Astra Domes were built by American Car & Foundry and used almost exclusively on the Union Pacific Railroad beginning in the mid-1950s. ACF delivered 35 cars to the UP in 1955 at the cost of $10,000,000 per car. Five of the coaches were assigned to the Challenger, another five coaches featuring fine dining cars and five lounge observation cars to the City of Portland, another five dining cars and five lounge observation cars went to the City of Los Angeles, and the remaining five lounge observation cars went to the City of St. Louis. 

a train traveling down train tracks near a mountainThe Union Pacific had to assign a second steward to the upper dining area because service was so popular. After UP ended passenger service in 1971, it sold off or scrapped many of the Astra Domes. UP retained dome coach #7006 and dome lounge-observation #9004 for company use and donated dome diner #8003 to the National Railroad Museum, where it can be seen today.

Dome cars were mostly featured on passenger trains of the western railroads due to the expansive open vistas afforded and because height restrictions were not such an issue as they were back east, making dome cars in general relatively rare. However, railroads like the Baltimore & Ohio made use of them the best the could by reducing the height of the domes. The B&O’s version was dubbed the Strata-Dome, and the first such car to operate in the east debuted in 1949. It consisted of a pair of dome cars built by Pullman Standard and three Budd Company domes initially destined for the Chesapeake & Ohio Railway. In 1952, the B&O went so far as to add floodlights on the dome cars’ roofs to illuminate the scenery for passengers while traveling at night.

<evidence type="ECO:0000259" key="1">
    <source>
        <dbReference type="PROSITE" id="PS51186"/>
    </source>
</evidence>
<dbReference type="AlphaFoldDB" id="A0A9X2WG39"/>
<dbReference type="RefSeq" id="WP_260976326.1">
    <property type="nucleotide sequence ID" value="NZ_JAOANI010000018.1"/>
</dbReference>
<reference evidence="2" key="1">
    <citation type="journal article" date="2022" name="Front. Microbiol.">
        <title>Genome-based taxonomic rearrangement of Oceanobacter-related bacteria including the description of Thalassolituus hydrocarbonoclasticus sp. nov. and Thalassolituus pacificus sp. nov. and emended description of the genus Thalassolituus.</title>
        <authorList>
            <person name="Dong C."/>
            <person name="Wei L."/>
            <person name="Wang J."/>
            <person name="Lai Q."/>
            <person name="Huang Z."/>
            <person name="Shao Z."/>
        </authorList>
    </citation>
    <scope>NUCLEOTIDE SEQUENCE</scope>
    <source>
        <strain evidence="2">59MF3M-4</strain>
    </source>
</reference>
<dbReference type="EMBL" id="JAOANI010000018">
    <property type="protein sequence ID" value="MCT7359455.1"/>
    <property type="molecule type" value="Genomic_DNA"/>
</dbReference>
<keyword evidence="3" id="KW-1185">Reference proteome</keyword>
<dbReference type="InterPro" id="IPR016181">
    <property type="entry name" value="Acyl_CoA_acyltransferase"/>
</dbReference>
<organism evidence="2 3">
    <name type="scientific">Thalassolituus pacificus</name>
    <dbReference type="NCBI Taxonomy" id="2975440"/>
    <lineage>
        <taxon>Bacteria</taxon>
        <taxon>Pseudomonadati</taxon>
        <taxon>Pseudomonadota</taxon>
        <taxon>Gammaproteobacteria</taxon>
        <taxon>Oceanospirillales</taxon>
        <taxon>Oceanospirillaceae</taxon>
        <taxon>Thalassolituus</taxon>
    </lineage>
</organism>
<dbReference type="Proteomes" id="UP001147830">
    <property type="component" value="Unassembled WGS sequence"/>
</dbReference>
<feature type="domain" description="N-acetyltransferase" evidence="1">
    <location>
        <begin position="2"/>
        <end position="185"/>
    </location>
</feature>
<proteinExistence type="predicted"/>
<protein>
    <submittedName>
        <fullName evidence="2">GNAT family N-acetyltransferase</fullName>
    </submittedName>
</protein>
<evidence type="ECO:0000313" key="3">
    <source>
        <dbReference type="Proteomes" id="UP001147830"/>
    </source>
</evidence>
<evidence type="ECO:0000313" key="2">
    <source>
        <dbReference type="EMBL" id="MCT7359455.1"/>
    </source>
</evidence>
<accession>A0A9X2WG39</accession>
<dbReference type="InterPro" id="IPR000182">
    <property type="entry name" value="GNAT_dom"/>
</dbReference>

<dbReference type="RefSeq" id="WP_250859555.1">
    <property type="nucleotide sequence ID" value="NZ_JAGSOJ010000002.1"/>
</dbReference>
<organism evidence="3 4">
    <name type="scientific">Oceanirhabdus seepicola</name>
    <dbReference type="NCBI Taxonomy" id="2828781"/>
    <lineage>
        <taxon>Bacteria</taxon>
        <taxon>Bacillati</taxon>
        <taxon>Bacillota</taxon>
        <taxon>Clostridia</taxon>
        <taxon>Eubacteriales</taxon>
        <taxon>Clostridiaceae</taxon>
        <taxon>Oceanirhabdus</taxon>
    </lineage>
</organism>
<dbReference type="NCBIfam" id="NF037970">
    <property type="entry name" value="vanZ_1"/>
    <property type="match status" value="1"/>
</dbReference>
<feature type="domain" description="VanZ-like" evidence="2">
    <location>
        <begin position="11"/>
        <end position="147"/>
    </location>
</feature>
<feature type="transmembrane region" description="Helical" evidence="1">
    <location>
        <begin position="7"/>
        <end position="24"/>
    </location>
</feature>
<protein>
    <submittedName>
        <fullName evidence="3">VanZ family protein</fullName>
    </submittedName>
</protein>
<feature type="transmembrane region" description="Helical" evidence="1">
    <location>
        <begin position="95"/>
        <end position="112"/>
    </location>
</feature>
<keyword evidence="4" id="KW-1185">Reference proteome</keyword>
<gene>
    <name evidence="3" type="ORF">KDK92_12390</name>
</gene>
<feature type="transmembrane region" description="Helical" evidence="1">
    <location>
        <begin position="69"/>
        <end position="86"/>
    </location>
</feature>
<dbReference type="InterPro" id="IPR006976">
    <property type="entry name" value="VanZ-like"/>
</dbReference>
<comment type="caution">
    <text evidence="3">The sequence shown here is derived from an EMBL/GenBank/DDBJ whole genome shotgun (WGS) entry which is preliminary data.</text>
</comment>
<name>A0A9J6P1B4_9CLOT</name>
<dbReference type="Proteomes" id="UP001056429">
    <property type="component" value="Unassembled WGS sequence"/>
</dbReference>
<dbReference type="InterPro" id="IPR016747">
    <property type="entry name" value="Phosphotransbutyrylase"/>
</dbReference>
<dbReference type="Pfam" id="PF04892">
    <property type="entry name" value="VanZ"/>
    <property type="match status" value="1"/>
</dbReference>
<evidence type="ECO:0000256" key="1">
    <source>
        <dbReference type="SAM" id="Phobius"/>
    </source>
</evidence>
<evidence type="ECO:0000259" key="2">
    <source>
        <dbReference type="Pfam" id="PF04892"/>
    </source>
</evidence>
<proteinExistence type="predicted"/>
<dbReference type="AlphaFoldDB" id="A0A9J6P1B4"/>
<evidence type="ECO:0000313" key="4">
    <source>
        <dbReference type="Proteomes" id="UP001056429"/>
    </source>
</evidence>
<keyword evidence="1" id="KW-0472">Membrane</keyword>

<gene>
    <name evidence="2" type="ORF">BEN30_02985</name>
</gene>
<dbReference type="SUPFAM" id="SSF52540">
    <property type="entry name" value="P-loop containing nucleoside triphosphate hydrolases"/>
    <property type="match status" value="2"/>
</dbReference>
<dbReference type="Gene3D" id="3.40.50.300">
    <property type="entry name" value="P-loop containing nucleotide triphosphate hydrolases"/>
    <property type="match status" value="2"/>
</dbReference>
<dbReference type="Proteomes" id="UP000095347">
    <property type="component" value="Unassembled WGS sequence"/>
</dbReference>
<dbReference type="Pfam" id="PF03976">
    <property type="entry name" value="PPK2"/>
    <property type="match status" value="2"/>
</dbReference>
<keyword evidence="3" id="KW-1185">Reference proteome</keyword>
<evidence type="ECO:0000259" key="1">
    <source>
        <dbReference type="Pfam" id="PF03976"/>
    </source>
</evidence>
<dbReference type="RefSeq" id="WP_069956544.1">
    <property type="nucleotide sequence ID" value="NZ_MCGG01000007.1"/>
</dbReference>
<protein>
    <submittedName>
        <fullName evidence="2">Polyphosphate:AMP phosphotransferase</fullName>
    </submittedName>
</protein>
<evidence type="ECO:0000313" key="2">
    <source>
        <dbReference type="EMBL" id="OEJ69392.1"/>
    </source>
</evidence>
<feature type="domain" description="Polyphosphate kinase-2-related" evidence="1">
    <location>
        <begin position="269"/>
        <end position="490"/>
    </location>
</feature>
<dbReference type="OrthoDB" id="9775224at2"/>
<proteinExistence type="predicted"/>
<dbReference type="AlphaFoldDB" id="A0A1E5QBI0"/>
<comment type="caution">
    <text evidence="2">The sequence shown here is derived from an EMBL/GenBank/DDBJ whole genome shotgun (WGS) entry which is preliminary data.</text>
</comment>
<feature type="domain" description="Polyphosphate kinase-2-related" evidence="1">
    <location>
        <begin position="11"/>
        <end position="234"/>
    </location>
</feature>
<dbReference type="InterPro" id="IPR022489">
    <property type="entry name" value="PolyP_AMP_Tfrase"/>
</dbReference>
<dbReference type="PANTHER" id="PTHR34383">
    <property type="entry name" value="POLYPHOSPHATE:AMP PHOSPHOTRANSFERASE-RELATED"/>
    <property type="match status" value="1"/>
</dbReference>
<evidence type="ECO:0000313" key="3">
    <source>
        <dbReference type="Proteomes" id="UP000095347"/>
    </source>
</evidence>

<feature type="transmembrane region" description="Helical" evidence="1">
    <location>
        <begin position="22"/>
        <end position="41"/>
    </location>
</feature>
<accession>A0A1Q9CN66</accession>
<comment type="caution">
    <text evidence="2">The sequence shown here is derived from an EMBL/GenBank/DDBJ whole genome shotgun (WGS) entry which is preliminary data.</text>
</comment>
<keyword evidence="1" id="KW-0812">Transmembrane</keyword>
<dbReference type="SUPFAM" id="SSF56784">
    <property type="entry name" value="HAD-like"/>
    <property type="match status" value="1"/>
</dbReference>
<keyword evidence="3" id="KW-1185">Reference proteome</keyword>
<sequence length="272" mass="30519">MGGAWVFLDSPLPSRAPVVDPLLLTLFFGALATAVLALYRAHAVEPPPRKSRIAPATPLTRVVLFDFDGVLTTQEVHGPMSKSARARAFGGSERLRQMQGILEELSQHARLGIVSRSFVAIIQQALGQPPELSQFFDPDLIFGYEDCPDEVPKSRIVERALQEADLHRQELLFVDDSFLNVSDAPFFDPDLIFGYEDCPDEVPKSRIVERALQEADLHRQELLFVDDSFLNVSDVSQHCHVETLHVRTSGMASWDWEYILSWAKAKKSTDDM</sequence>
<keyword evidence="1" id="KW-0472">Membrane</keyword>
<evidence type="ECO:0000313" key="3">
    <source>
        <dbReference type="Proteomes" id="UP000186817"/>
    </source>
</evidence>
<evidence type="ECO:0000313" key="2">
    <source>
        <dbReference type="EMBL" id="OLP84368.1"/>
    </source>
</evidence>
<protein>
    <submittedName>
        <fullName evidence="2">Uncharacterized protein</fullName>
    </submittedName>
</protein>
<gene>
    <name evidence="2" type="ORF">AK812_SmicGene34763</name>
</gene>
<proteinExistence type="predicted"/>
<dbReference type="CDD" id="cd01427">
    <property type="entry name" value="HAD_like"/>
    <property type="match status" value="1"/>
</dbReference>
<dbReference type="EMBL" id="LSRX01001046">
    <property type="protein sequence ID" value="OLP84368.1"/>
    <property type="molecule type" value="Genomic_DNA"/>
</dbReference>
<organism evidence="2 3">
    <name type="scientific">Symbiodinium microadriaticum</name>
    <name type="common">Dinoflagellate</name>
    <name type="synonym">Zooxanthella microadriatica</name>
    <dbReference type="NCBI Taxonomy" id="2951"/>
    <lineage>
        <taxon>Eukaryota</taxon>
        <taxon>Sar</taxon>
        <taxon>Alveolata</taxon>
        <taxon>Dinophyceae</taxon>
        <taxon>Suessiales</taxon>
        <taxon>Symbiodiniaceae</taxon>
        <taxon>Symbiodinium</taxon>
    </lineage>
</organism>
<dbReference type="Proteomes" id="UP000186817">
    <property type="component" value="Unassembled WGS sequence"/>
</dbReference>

The most unique twist on a type of dome car and one of the most interesting was the Seaboard Air Line’s Sun Lounge equipped on its very popular Silver Meteor passenger train. Built-in conjunction with Pullman-Standard, the car was not actually a dome but featured a glass roof as dome cars could not navigate through the tunnels along the Potomac River and New York City.

Even before Amtrak took over most passenger traffic in 1971, dome cars began to fall out of favor. Maintenance costs were high, as well as operational costs. Air conditioning needed to be maintained, even during the winter months. Extra staff had to be employed because of the double decks. One of the costliest components to having a dome car was the limited amount of people each could carry to generate revenue. As stated earlier, most people wanted to be able to roam freely between the upstairs and downstairs areas, thereby cutting passenger load in half.

When Amtrak took over passenger service in 1971, it maintained a few of the dome cars in its early years, most notably the Auto Train. But as years passed and costs continued, dome cars fell out of favor. There were replace by the bi-liner coaches seen so often today on Amtrak trains.

A few private rail carriers still operate them in America, most notably American Orient Express, Holland America, Alaska Railroad, and a few in Canada, such as VIA Rail and Rocky Mountaineer Rail Tours. Many are also preserved in museums, such as the National Railroad Museum, allowing us to look upon a significant point in railroad history during a time when the best opportunity to see American was from the second-story window of a passenger train.



Written by: Justin Lambrecht, education assistant